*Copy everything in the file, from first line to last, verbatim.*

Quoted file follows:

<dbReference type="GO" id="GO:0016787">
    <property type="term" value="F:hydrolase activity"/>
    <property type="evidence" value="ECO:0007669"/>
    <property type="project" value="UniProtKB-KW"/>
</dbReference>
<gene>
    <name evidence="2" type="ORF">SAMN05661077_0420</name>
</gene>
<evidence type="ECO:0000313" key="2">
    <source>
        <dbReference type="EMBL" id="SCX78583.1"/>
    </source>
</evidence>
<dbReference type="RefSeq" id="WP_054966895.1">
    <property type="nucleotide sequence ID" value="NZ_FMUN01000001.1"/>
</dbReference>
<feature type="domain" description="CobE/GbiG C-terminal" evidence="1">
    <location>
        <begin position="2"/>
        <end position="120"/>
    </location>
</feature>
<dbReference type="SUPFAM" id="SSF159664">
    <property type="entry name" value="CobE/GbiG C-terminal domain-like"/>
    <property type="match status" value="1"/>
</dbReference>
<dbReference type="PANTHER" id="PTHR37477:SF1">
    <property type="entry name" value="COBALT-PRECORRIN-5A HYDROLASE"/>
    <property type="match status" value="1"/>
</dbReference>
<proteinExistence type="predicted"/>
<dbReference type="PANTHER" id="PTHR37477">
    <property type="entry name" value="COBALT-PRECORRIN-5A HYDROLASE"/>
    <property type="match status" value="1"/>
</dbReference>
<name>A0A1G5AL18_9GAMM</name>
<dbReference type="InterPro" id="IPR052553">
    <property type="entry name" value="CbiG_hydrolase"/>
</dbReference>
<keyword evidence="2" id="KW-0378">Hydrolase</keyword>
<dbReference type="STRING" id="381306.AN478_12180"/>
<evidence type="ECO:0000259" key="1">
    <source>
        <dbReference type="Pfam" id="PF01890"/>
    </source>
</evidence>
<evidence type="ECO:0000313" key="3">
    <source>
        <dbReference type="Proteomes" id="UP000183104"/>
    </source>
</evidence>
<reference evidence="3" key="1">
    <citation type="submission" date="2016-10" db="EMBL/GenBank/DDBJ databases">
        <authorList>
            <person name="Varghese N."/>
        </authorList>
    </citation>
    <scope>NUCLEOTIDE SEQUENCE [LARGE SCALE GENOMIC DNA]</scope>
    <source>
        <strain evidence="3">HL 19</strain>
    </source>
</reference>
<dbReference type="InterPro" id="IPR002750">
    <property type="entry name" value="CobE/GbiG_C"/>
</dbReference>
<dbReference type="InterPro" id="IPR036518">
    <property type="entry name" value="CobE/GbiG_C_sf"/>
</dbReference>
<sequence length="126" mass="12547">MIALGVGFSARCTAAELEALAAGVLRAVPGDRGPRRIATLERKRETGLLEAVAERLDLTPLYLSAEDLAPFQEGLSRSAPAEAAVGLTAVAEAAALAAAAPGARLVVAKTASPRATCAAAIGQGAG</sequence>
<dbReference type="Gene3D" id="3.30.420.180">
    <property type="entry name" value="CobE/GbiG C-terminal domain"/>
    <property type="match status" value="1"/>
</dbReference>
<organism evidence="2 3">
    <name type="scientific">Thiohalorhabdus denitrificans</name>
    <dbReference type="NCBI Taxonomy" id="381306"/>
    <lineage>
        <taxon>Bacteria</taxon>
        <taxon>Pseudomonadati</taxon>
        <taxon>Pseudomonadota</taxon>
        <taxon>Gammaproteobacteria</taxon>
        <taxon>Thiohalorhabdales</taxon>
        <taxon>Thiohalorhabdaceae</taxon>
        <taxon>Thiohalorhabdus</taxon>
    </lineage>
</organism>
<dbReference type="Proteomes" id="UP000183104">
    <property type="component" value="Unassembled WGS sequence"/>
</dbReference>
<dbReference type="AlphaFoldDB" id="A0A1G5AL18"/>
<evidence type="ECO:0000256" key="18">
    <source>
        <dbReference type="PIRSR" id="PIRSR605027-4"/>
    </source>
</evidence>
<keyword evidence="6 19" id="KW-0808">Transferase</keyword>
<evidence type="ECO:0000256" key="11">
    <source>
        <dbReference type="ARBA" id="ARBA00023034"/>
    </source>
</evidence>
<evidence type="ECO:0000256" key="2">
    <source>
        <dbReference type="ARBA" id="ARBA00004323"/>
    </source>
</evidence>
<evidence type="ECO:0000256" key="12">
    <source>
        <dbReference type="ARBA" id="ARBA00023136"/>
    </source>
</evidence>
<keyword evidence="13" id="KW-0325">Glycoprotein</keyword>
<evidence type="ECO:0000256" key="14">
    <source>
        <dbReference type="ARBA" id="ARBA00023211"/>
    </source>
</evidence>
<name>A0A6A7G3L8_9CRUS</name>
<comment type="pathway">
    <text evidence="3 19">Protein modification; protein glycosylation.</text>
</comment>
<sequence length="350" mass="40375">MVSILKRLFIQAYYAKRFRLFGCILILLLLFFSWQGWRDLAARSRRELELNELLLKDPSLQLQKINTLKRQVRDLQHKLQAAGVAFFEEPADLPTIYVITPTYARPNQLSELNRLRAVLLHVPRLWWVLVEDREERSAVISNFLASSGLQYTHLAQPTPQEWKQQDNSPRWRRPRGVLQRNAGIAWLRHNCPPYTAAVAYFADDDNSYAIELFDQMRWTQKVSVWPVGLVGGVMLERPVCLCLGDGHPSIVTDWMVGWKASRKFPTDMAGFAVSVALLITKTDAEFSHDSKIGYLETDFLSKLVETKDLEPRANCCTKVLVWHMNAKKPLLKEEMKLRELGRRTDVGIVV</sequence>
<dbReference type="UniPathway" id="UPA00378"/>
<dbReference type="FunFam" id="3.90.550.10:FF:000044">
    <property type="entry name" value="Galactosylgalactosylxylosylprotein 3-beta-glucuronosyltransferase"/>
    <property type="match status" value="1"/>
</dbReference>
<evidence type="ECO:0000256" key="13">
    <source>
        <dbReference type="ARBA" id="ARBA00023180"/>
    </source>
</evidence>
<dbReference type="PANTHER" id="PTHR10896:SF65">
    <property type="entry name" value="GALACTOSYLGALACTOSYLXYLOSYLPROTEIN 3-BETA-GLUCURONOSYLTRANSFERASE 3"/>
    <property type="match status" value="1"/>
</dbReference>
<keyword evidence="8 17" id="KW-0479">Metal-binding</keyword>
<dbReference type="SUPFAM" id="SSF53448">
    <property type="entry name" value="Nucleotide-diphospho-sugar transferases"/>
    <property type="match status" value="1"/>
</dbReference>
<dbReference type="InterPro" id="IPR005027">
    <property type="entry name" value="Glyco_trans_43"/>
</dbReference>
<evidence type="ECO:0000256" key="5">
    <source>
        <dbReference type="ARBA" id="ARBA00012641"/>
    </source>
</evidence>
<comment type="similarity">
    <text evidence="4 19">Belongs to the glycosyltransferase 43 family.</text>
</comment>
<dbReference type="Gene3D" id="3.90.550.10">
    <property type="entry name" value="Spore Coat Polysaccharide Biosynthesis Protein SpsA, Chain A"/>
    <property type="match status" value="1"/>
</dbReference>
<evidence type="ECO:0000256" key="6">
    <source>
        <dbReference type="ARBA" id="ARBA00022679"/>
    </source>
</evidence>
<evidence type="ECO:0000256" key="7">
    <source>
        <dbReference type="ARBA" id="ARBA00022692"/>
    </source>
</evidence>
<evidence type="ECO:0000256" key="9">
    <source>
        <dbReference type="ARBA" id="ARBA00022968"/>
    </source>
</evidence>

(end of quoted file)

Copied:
<dbReference type="GO" id="GO:0016787">
    <property type="term" value="F:hydrolase activity"/>
    <property type="evidence" value="ECO:0007669"/>
    <property type="project" value="UniProtKB-KW"/>
</dbReference>
<gene>
    <name evidence="2" type="ORF">SAMN05661077_0420</name>
</gene>
<evidence type="ECO:0000313" key="2">
    <source>
        <dbReference type="EMBL" id="SCX78583.1"/>
    </source>
</evidence>
<dbReference type="RefSeq" id="WP_054966895.1">
    <property type="nucleotide sequence ID" value="NZ_FMUN01000001.1"/>
</dbReference>
<feature type="domain" description="CobE/GbiG C-terminal" evidence="1">
    <location>
        <begin position="2"/>
        <end position="120"/>
    </location>
</feature>
<dbReference type="SUPFAM" id="SSF159664">
    <property type="entry name" value="CobE/GbiG C-terminal domain-like"/>
    <property type="match status" value="1"/>
</dbReference>
<dbReference type="PANTHER" id="PTHR37477:SF1">
    <property type="entry name" value="COBALT-PRECORRIN-5A HYDROLASE"/>
    <property type="match status" value="1"/>
</dbReference>
<proteinExistence type="predicted"/>
<dbReference type="PANTHER" id="PTHR37477">
    <property type="entry name" value="COBALT-PRECORRIN-5A HYDROLASE"/>
    <property type="match status" value="1"/>
</dbReference>
<name>A0A1G5AL18_9GAMM</name>
<dbReference type="InterPro" id="IPR052553">
    <property type="entry name" value="CbiG_hydrolase"/>
</dbReference>
<keyword evidence="2" id="KW-0378">Hydrolase</keyword>
<dbReference type="STRING" id="381306.AN478_12180"/>
<evidence type="ECO:0000259" key="1">
    <source>
        <dbReference type="Pfam" id="PF01890"/>
    </source>
</evidence>
<evidence type="ECO:0000313" key="3">
    <source>
        <dbReference type="Proteomes" id="UP000183104"/>
    </source>
</evidence>
<reference evidence="3" key="1">
    <citation type="submission" date="2016-10" db="EMBL/GenBank/DDBJ databases">
        <authorList>
            <person name="Varghese N."/>
        </authorList>
    </citation>
    <scope>NUCLEOTIDE SEQUENCE [LARGE SCALE GENOMIC DNA]</scope>
    <source>
        <strain evidence="3">HL 19</strain>
    </source>
</reference>
<dbReference type="InterPro" id="IPR002750">
    <property type="entry name" value="CobE/GbiG_C"/>
</dbReference>
<dbReference type="InterPro" id="IPR036518">
    <property type="entry name" value="CobE/GbiG_C_sf"/>
</dbReference>
<sequence length="126" mass="12547">MIALGVGFSARCTAAELEALAAGVLRAVPGDRGPRRIATLERKRETGLLEAVAERLDLTPLYLSAEDLAPFQEGLSRSAPAEAAVGLTAVAEAAALAAAAPGARLVVAKTASPRATCAAAIGQGAG</sequence>
<dbReference type="Gene3D" id="3.30.420.180">
    <property type="entry name" value="CobE/GbiG C-terminal domain"/>
    <property type="match status" value="1"/>
</dbReference>
<organism evidence="2 3">
    <name type="scientific">Thiohalorhabdus denitrificans</name>
    <dbReference type="NCBI Taxonomy" id="381306"/>
    <lineage>
        <taxon>Bacteria</taxon>
        <taxon>Pseudomonadati</taxon>
        <taxon>Pseudomonadota</taxon>
        <taxon>Gammaproteobacteria</taxon>
        <taxon>Thiohalorhabdales</taxon>
        <taxon>Thiohalorhabdaceae</taxon>
        <taxon>Thiohalorhabdus</taxon>
    </lineage>
</organism>
<dbReference type="Proteomes" id="UP000183104">
    <property type="component" value="Unassembled WGS sequence"/>
</dbReference>
<dbReference type="AlphaFoldDB" id="A0A1G5AL18"/>
<evidence type="ECO:0000256" key="18">
    <source>
        <dbReference type="PIRSR" id="PIRSR605027-4"/>
    </source>
</evidence>
<keyword evidence="6 19" id="KW-0808">Transferase</keyword>
<evidence type="ECO:0000256" key="11">
    <source>
        <dbReference type="ARBA" id="ARBA00023034"/>
    </source>
</evidence>
<evidence type="ECO:0000256" key="2">
    <source>
        <dbReference type="ARBA" id="ARBA00004323"/>
    </source>
</evidence>
<evidence type="ECO:0000256" key="12">
    <source>
        <dbReference type="ARBA" id="ARBA00023136"/>
    </source>
</evidence>
<keyword evidence="13" id="KW-0325">Glycoprotein</keyword>
<evidence type="ECO:0000256" key="14">
    <source>
        <dbReference type="ARBA" id="ARBA00023211"/>
    </source>
</evidence>
<name>A0A6A7G3L8_9CRUS</name>
<comment type="pathway">
    <text evidence="3 19">Protein modification; protein glycosylation.</text>
</comment>
<sequence length="350" mass="40375">MVSILKRLFIQAYYAKRFRLFGCILILLLLFFSWQGWRDLAARSRRELELNELLLKDPSLQLQKINTLKRQVRDLQHKLQAAGVAFFEEPADLPTIYVITPTYARPNQLSELNRLRAVLLHVPRLWWVLVEDREERSAVISNFLASSGLQYTHLAQPTPQEWKQQDNSPRWRRPRGVLQRNAGIAWLRHNCPPYTAAVAYFADDDNSYAIELFDQMRWTQKVSVWPVGLVGGVMLERPVCLCLGDGHPSIVTDWMVGWKASRKFPTDMAGFAVSVALLITKTDAEFSHDSKIGYLETDFLSKLVETKDLEPRANCCTKVLVWHMNAKKPLLKEEMKLRELGRRTDVGIVV</sequence>
<dbReference type="UniPathway" id="UPA00378"/>
<dbReference type="FunFam" id="3.90.550.10:FF:000044">
    <property type="entry name" value="Galactosylgalactosylxylosylprotein 3-beta-glucuronosyltransferase"/>
    <property type="match status" value="1"/>
</dbReference>
<evidence type="ECO:0000256" key="13">
    <source>
        <dbReference type="ARBA" id="ARBA00023180"/>
    </source>
</evidence>
<dbReference type="PANTHER" id="PTHR10896:SF65">
    <property type="entry name" value="GALACTOSYLGALACTOSYLXYLOSYLPROTEIN 3-BETA-GLUCURONOSYLTRANSFERASE 3"/>
    <property type="match status" value="1"/>
</dbReference>
<keyword evidence="8 17" id="KW-0479">Metal-binding</keyword>
<dbReference type="SUPFAM" id="SSF53448">
    <property type="entry name" value="Nucleotide-diphospho-sugar transferases"/>
    <property type="match status" value="1"/>
</dbReference>
<dbReference type="InterPro" id="IPR005027">
    <property type="entry name" value="Glyco_trans_43"/>
</dbReference>
<evidence type="ECO:0000256" key="5">
    <source>
        <dbReference type="ARBA" id="ARBA00012641"/>
    </source>
</evidence>
<comment type="similarity">
    <text evidence="4 19">Belongs to the glycosyltransferase 43 family.</text>
</comment>
<dbReference type="Gene3D" id="3.90.550.10">
    <property type="entry name" value="Spore Coat Polysaccharide Biosynthesis Protein SpsA, Chain A"/>
    <property type="match status" value="1"/>
</dbReference>
<evidence type="ECO:0000256" key="6">
    <source>
        <dbReference type="ARBA" id="ARBA00022679"/>
    </source>
</evidence>
<evidence type="ECO:0000256" key="7">
    <source>
        <dbReference type="ARBA" id="ARBA00022692"/>
    </source>
</evidence>
<evidence type="ECO:0000256" key="9">
    <source>
        <dbReference type="ARBA" id="ARBA00022968"/>
    </source>
</evidence>